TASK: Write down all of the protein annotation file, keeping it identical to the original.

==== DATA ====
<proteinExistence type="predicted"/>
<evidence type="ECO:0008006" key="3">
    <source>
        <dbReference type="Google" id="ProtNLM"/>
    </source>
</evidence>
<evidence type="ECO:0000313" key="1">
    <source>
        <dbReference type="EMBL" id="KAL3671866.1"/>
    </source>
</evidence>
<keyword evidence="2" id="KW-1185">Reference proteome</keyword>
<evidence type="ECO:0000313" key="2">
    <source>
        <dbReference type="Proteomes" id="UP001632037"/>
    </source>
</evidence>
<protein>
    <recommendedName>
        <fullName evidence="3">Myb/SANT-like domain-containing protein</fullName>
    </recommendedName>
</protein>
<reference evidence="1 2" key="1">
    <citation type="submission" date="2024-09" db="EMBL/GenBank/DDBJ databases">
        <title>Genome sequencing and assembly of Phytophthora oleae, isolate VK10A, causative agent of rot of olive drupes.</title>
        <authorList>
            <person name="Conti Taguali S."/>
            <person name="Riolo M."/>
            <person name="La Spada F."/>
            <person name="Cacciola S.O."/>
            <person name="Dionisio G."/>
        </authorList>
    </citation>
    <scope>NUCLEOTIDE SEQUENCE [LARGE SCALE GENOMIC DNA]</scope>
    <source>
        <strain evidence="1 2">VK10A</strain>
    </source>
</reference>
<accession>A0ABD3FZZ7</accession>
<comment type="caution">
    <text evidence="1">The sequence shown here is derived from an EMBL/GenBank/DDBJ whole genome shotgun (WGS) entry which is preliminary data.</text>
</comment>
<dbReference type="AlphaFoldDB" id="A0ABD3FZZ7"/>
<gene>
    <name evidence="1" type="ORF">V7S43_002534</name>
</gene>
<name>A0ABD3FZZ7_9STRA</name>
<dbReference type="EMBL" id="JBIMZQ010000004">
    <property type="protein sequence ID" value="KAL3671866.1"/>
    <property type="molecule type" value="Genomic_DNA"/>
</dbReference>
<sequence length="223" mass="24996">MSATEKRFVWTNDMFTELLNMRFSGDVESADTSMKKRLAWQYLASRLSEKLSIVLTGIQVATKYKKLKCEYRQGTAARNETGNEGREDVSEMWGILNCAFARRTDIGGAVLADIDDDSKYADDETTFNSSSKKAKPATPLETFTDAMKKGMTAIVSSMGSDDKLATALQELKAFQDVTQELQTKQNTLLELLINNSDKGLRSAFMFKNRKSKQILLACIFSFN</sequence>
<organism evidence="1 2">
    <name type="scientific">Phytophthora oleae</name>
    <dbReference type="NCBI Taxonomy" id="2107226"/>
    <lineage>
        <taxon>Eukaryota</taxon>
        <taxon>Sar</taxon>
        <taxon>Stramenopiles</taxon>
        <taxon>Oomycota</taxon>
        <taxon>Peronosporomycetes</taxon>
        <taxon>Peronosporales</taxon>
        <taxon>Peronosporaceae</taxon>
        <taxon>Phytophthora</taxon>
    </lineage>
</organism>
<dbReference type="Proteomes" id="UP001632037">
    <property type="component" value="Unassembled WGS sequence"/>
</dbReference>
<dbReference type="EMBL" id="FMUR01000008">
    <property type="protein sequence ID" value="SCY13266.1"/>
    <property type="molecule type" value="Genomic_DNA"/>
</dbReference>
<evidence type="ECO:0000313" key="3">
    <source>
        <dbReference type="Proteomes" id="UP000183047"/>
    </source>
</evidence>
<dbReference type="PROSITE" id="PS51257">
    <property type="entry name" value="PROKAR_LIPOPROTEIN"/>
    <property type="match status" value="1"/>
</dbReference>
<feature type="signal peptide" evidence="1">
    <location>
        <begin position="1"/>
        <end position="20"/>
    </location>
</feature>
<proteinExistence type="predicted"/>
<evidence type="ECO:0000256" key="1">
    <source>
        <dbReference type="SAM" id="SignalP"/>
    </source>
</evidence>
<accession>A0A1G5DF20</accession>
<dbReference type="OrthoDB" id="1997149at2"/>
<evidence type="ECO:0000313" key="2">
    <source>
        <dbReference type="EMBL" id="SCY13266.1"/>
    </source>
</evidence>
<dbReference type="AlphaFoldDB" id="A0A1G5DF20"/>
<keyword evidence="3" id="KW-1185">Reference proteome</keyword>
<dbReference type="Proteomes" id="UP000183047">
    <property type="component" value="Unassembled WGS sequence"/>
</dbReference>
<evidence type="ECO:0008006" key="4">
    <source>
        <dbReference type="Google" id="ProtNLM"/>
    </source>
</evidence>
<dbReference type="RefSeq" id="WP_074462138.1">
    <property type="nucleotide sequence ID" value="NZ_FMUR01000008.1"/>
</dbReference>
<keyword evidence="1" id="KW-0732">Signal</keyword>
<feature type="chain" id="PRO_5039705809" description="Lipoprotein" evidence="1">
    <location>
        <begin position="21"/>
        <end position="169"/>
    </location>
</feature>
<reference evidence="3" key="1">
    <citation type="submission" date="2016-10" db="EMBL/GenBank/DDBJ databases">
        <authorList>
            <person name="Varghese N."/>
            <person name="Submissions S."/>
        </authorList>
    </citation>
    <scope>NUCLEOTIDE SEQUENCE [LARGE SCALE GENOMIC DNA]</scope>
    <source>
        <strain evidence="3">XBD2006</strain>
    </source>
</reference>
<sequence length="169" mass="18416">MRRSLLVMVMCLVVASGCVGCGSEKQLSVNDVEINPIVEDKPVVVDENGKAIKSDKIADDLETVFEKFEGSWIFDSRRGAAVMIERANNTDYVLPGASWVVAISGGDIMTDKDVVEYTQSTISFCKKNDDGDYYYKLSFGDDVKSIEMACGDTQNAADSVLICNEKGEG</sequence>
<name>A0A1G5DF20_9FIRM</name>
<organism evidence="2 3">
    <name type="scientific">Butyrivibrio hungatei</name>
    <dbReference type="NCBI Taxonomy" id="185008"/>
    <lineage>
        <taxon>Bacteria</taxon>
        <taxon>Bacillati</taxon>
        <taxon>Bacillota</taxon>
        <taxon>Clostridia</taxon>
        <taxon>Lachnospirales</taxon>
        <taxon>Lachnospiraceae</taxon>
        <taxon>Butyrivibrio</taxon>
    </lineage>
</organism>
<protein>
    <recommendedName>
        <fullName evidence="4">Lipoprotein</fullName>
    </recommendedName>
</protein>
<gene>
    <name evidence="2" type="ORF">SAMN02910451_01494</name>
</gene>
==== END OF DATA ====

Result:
<proteinExistence type="predicted"/>
<evidence type="ECO:0008006" key="3">
    <source>
        <dbReference type="Google" id="ProtNLM"/>
    </source>
</evidence>
<evidence type="ECO:0000313" key="1">
    <source>
        <dbReference type="EMBL" id="KAL3671866.1"/>
    </source>
</evidence>
<keyword evidence="2" id="KW-1185">Reference proteome</keyword>
<evidence type="ECO:0000313" key="2">
    <source>
        <dbReference type="Proteomes" id="UP001632037"/>
    </source>
</evidence>
<protein>
    <recommendedName>
        <fullName evidence="3">Myb/SANT-like domain-containing protein</fullName>
    </recommendedName>
</protein>
<reference evidence="1 2" key="1">
    <citation type="submission" date="2024-09" db="EMBL/GenBank/DDBJ databases">
        <title>Genome sequencing and assembly of Phytophthora oleae, isolate VK10A, causative agent of rot of olive drupes.</title>
        <authorList>
            <person name="Conti Taguali S."/>
            <person name="Riolo M."/>
            <person name="La Spada F."/>
            <person name="Cacciola S.O."/>
            <person name="Dionisio G."/>
        </authorList>
    </citation>
    <scope>NUCLEOTIDE SEQUENCE [LARGE SCALE GENOMIC DNA]</scope>
    <source>
        <strain evidence="1 2">VK10A</strain>
    </source>
</reference>
<accession>A0ABD3FZZ7</accession>
<comment type="caution">
    <text evidence="1">The sequence shown here is derived from an EMBL/GenBank/DDBJ whole genome shotgun (WGS) entry which is preliminary data.</text>
</comment>
<dbReference type="AlphaFoldDB" id="A0ABD3FZZ7"/>
<gene>
    <name evidence="1" type="ORF">V7S43_002534</name>
</gene>
<name>A0ABD3FZZ7_9STRA</name>
<dbReference type="EMBL" id="JBIMZQ010000004">
    <property type="protein sequence ID" value="KAL3671866.1"/>
    <property type="molecule type" value="Genomic_DNA"/>
</dbReference>
<sequence length="223" mass="24996">MSATEKRFVWTNDMFTELLNMRFSGDVESADTSMKKRLAWQYLASRLSEKLSIVLTGIQVATKYKKLKCEYRQGTAARNETGNEGREDVSEMWGILNCAFARRTDIGGAVLADIDDDSKYADDETTFNSSSKKAKPATPLETFTDAMKKGMTAIVSSMGSDDKLATALQELKAFQDVTQELQTKQNTLLELLINNSDKGLRSAFMFKNRKSKQILLACIFSFN</sequence>
<organism evidence="1 2">
    <name type="scientific">Phytophthora oleae</name>
    <dbReference type="NCBI Taxonomy" id="2107226"/>
    <lineage>
        <taxon>Eukaryota</taxon>
        <taxon>Sar</taxon>
        <taxon>Stramenopiles</taxon>
        <taxon>Oomycota</taxon>
        <taxon>Peronosporomycetes</taxon>
        <taxon>Peronosporales</taxon>
        <taxon>Peronosporaceae</taxon>
        <taxon>Phytophthora</taxon>
    </lineage>
</organism>
<dbReference type="Proteomes" id="UP001632037">
    <property type="component" value="Unassembled WGS sequence"/>
</dbReference>
<dbReference type="EMBL" id="FMUR01000008">
    <property type="protein sequence ID" value="SCY13266.1"/>
    <property type="molecule type" value="Genomic_DNA"/>
</dbReference>
<evidence type="ECO:0000313" key="3">
    <source>
        <dbReference type="Proteomes" id="UP000183047"/>
    </source>
</evidence>
<dbReference type="PROSITE" id="PS51257">
    <property type="entry name" value="PROKAR_LIPOPROTEIN"/>
    <property type="match status" value="1"/>
</dbReference>
<feature type="signal peptide" evidence="1">
    <location>
        <begin position="1"/>
        <end position="20"/>
    </location>
</feature>
<proteinExistence type="predicted"/>
<evidence type="ECO:0000256" key="1">
    <source>
        <dbReference type="SAM" id="SignalP"/>
    </source>
</evidence>
<accession>A0A1G5DF20</accession>
<dbReference type="OrthoDB" id="1997149at2"/>
<evidence type="ECO:0000313" key="2">
    <source>
        <dbReference type="EMBL" id="SCY13266.1"/>
    </source>
</evidence>
<dbReference type="AlphaFoldDB" id="A0A1G5DF20"/>
<keyword evidence="3" id="KW-1185">Reference proteome</keyword>
<dbReference type="Proteomes" id="UP000183047">
    <property type="component" value="Unassembled WGS sequence"/>
</dbReference>
<evidence type="ECO:0008006" key="4">
    <source>
        <dbReference type="Google" id="ProtNLM"/>
    </source>
</evidence>
<dbReference type="RefSeq" id="WP_074462138.1">
    <property type="nucleotide sequence ID" value="NZ_FMUR01000008.1"/>
</dbReference>
<keyword evidence="1" id="KW-0732">Signal</keyword>
<feature type="chain" id="PRO_5039705809" description="Lipoprotein" evidence="1">
    <location>
        <begin position="21"/>
        <end position="169"/>
    </location>
</feature>
<reference evidence="3" key="1">
    <citation type="submission" date="2016-10" db="EMBL/GenBank/DDBJ databases">
        <authorList>
            <person name="Varghese N."/>
            <person name="Submissions S."/>
        </authorList>
    </citation>
    <scope>NUCLEOTIDE SEQUENCE [LARGE SCALE GENOMIC DNA]</scope>
    <source>
        <strain evidence="3">XBD2006</strain>
    </source>
</reference>
<sequence length="169" mass="18416">MRRSLLVMVMCLVVASGCVGCGSEKQLSVNDVEINPIVEDKPVVVDENGKAIKSDKIADDLETVFEKFEGSWIFDSRRGAAVMIERANNTDYVLPGASWVVAISGGDIMTDKDVVEYTQSTISFCKKNDDGDYYYKLSFGDDVKSIEMACGDTQNAADSVLICNEKGEG</sequence>
<name>A0A1G5DF20_9FIRM</name>
<organism evidence="2 3">
    <name type="scientific">Butyrivibrio hungatei</name>
    <dbReference type="NCBI Taxonomy" id="185008"/>
    <lineage>
        <taxon>Bacteria</taxon>
        <taxon>Bacillati</taxon>
        <taxon>Bacillota</taxon>
        <taxon>Clostridia</taxon>
        <taxon>Lachnospirales</taxon>
        <taxon>Lachnospiraceae</taxon>
        <taxon>Butyrivibrio</taxon>
    </lineage>
</organism>
<protein>
    <recommendedName>
        <fullName evidence="4">Lipoprotein</fullName>
    </recommendedName>
</protein>
<gene>
    <name evidence="2" type="ORF">SAMN02910451_01494</name>
</gene>